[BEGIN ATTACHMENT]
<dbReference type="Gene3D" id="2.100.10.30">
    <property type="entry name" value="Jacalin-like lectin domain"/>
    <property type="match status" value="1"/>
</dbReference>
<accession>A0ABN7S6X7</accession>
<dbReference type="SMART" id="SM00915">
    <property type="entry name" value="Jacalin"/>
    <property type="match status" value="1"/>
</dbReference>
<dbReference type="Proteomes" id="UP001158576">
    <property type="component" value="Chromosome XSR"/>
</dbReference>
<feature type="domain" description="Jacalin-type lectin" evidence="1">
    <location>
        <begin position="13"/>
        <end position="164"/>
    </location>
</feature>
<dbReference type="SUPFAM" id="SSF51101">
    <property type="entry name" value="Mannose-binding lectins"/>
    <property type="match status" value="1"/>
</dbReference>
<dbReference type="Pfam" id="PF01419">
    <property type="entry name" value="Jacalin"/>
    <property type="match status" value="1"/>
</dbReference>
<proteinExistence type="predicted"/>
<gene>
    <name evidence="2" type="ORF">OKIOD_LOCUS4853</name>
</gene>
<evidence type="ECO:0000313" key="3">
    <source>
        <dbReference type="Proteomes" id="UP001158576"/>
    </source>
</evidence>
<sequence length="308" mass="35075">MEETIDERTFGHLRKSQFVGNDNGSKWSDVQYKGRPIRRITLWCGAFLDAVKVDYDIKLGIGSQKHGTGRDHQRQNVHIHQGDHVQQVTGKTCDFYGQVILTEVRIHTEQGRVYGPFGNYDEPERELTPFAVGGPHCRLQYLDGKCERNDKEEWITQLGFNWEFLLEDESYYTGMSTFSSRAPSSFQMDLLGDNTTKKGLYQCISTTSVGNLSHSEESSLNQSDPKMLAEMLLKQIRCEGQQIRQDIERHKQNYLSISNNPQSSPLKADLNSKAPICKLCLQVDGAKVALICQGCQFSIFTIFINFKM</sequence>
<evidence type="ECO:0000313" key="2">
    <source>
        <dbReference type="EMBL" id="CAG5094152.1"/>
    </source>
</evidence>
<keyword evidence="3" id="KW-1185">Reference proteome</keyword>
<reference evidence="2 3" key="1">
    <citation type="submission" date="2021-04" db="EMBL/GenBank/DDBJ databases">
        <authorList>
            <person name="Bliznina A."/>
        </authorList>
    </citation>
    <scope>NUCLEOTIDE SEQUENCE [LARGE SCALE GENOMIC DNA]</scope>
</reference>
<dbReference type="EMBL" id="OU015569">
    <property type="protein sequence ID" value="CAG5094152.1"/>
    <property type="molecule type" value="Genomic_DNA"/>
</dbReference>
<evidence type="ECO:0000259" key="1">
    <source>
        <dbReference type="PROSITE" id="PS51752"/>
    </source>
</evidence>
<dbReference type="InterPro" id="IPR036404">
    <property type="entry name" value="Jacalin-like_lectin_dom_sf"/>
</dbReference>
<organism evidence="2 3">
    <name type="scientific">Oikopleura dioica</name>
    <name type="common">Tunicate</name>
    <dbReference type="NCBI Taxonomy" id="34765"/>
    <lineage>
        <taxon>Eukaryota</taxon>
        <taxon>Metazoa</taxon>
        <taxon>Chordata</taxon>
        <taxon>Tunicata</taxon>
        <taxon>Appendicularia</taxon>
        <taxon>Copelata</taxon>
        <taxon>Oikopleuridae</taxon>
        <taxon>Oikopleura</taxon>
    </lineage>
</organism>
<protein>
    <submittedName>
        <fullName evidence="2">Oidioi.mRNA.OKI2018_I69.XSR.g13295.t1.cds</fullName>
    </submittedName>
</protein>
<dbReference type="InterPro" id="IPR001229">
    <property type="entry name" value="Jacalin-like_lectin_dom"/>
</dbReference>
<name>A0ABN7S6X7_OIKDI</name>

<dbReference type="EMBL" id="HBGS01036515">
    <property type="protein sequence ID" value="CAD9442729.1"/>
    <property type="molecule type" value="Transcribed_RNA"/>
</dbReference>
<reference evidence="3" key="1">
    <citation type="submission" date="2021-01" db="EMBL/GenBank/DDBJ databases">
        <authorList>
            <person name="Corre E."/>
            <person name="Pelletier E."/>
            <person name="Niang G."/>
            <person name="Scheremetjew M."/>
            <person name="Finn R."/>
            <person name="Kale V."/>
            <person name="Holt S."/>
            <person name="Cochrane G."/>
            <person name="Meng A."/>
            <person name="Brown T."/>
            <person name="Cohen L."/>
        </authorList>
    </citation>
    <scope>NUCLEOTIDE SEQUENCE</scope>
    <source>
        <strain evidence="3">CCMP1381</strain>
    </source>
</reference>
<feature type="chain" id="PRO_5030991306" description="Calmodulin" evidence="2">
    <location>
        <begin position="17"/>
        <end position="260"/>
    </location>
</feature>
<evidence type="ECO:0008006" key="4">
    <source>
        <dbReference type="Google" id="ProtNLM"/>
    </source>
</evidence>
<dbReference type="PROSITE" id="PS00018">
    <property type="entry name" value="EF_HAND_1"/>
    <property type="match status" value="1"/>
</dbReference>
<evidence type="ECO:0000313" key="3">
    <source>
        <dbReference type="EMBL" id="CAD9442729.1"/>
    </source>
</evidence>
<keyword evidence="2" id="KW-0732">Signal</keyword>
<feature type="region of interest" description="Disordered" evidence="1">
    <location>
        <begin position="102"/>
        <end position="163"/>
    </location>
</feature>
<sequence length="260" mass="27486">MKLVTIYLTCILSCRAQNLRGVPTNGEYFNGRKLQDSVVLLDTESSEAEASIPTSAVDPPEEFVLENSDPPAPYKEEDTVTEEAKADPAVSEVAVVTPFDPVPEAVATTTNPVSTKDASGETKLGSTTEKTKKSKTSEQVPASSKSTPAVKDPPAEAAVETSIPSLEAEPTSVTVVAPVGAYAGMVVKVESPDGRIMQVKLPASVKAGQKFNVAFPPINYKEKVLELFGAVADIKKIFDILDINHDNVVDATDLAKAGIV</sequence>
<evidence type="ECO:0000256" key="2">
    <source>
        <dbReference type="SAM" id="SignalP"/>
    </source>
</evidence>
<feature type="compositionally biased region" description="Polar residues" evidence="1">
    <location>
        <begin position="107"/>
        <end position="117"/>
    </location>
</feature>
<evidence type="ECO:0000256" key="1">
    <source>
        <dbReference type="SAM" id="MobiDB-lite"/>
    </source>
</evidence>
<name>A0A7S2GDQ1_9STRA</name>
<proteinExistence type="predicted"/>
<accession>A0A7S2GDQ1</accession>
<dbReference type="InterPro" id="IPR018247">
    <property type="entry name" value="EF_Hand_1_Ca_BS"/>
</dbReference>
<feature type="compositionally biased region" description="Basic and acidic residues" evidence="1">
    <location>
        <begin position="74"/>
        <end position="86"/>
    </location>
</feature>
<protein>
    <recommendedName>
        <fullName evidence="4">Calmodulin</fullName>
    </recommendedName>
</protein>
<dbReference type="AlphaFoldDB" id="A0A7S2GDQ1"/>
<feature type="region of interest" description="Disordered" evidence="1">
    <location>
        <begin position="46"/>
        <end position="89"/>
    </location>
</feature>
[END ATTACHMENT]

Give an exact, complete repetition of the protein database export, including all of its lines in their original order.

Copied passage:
<dbReference type="Gene3D" id="2.100.10.30">
    <property type="entry name" value="Jacalin-like lectin domain"/>
    <property type="match status" value="1"/>
</dbReference>
<accession>A0ABN7S6X7</accession>
<dbReference type="SMART" id="SM00915">
    <property type="entry name" value="Jacalin"/>
    <property type="match status" value="1"/>
</dbReference>
<dbReference type="Proteomes" id="UP001158576">
    <property type="component" value="Chromosome XSR"/>
</dbReference>
<feature type="domain" description="Jacalin-type lectin" evidence="1">
    <location>
        <begin position="13"/>
        <end position="164"/>
    </location>
</feature>
<dbReference type="SUPFAM" id="SSF51101">
    <property type="entry name" value="Mannose-binding lectins"/>
    <property type="match status" value="1"/>
</dbReference>
<dbReference type="Pfam" id="PF01419">
    <property type="entry name" value="Jacalin"/>
    <property type="match status" value="1"/>
</dbReference>
<proteinExistence type="predicted"/>
<gene>
    <name evidence="2" type="ORF">OKIOD_LOCUS4853</name>
</gene>
<evidence type="ECO:0000313" key="3">
    <source>
        <dbReference type="Proteomes" id="UP001158576"/>
    </source>
</evidence>
<sequence length="308" mass="35075">MEETIDERTFGHLRKSQFVGNDNGSKWSDVQYKGRPIRRITLWCGAFLDAVKVDYDIKLGIGSQKHGTGRDHQRQNVHIHQGDHVQQVTGKTCDFYGQVILTEVRIHTEQGRVYGPFGNYDEPERELTPFAVGGPHCRLQYLDGKCERNDKEEWITQLGFNWEFLLEDESYYTGMSTFSSRAPSSFQMDLLGDNTTKKGLYQCISTTSVGNLSHSEESSLNQSDPKMLAEMLLKQIRCEGQQIRQDIERHKQNYLSISNNPQSSPLKADLNSKAPICKLCLQVDGAKVALICQGCQFSIFTIFINFKM</sequence>
<evidence type="ECO:0000313" key="2">
    <source>
        <dbReference type="EMBL" id="CAG5094152.1"/>
    </source>
</evidence>
<keyword evidence="3" id="KW-1185">Reference proteome</keyword>
<reference evidence="2 3" key="1">
    <citation type="submission" date="2021-04" db="EMBL/GenBank/DDBJ databases">
        <authorList>
            <person name="Bliznina A."/>
        </authorList>
    </citation>
    <scope>NUCLEOTIDE SEQUENCE [LARGE SCALE GENOMIC DNA]</scope>
</reference>
<dbReference type="EMBL" id="OU015569">
    <property type="protein sequence ID" value="CAG5094152.1"/>
    <property type="molecule type" value="Genomic_DNA"/>
</dbReference>
<evidence type="ECO:0000259" key="1">
    <source>
        <dbReference type="PROSITE" id="PS51752"/>
    </source>
</evidence>
<dbReference type="InterPro" id="IPR036404">
    <property type="entry name" value="Jacalin-like_lectin_dom_sf"/>
</dbReference>
<organism evidence="2 3">
    <name type="scientific">Oikopleura dioica</name>
    <name type="common">Tunicate</name>
    <dbReference type="NCBI Taxonomy" id="34765"/>
    <lineage>
        <taxon>Eukaryota</taxon>
        <taxon>Metazoa</taxon>
        <taxon>Chordata</taxon>
        <taxon>Tunicata</taxon>
        <taxon>Appendicularia</taxon>
        <taxon>Copelata</taxon>
        <taxon>Oikopleuridae</taxon>
        <taxon>Oikopleura</taxon>
    </lineage>
</organism>
<protein>
    <submittedName>
        <fullName evidence="2">Oidioi.mRNA.OKI2018_I69.XSR.g13295.t1.cds</fullName>
    </submittedName>
</protein>
<dbReference type="InterPro" id="IPR001229">
    <property type="entry name" value="Jacalin-like_lectin_dom"/>
</dbReference>
<name>A0ABN7S6X7_OIKDI</name>

<dbReference type="EMBL" id="HBGS01036515">
    <property type="protein sequence ID" value="CAD9442729.1"/>
    <property type="molecule type" value="Transcribed_RNA"/>
</dbReference>
<reference evidence="3" key="1">
    <citation type="submission" date="2021-01" db="EMBL/GenBank/DDBJ databases">
        <authorList>
            <person name="Corre E."/>
            <person name="Pelletier E."/>
            <person name="Niang G."/>
            <person name="Scheremetjew M."/>
            <person name="Finn R."/>
            <person name="Kale V."/>
            <person name="Holt S."/>
            <person name="Cochrane G."/>
            <person name="Meng A."/>
            <person name="Brown T."/>
            <person name="Cohen L."/>
        </authorList>
    </citation>
    <scope>NUCLEOTIDE SEQUENCE</scope>
    <source>
        <strain evidence="3">CCMP1381</strain>
    </source>
</reference>
<feature type="chain" id="PRO_5030991306" description="Calmodulin" evidence="2">
    <location>
        <begin position="17"/>
        <end position="260"/>
    </location>
</feature>
<evidence type="ECO:0008006" key="4">
    <source>
        <dbReference type="Google" id="ProtNLM"/>
    </source>
</evidence>
<dbReference type="PROSITE" id="PS00018">
    <property type="entry name" value="EF_HAND_1"/>
    <property type="match status" value="1"/>
</dbReference>
<evidence type="ECO:0000313" key="3">
    <source>
        <dbReference type="EMBL" id="CAD9442729.1"/>
    </source>
</evidence>
<keyword evidence="2" id="KW-0732">Signal</keyword>
<feature type="region of interest" description="Disordered" evidence="1">
    <location>
        <begin position="102"/>
        <end position="163"/>
    </location>
</feature>
<sequence length="260" mass="27486">MKLVTIYLTCILSCRAQNLRGVPTNGEYFNGRKLQDSVVLLDTESSEAEASIPTSAVDPPEEFVLENSDPPAPYKEEDTVTEEAKADPAVSEVAVVTPFDPVPEAVATTTNPVSTKDASGETKLGSTTEKTKKSKTSEQVPASSKSTPAVKDPPAEAAVETSIPSLEAEPTSVTVVAPVGAYAGMVVKVESPDGRIMQVKLPASVKAGQKFNVAFPPINYKEKVLELFGAVADIKKIFDILDINHDNVVDATDLAKAGIV</sequence>
<evidence type="ECO:0000256" key="2">
    <source>
        <dbReference type="SAM" id="SignalP"/>
    </source>
</evidence>
<feature type="compositionally biased region" description="Polar residues" evidence="1">
    <location>
        <begin position="107"/>
        <end position="117"/>
    </location>
</feature>
<evidence type="ECO:0000256" key="1">
    <source>
        <dbReference type="SAM" id="MobiDB-lite"/>
    </source>
</evidence>
<name>A0A7S2GDQ1_9STRA</name>
<proteinExistence type="predicted"/>
<accession>A0A7S2GDQ1</accession>
<dbReference type="InterPro" id="IPR018247">
    <property type="entry name" value="EF_Hand_1_Ca_BS"/>
</dbReference>
<feature type="compositionally biased region" description="Basic and acidic residues" evidence="1">
    <location>
        <begin position="74"/>
        <end position="86"/>
    </location>
</feature>
<protein>
    <recommendedName>
        <fullName evidence="4">Calmodulin</fullName>
    </recommendedName>
</protein>
<dbReference type="AlphaFoldDB" id="A0A7S2GDQ1"/>
<feature type="region of interest" description="Disordered" evidence="1">
    <location>
        <begin position="46"/>
        <end position="89"/>
    </location>
</feature>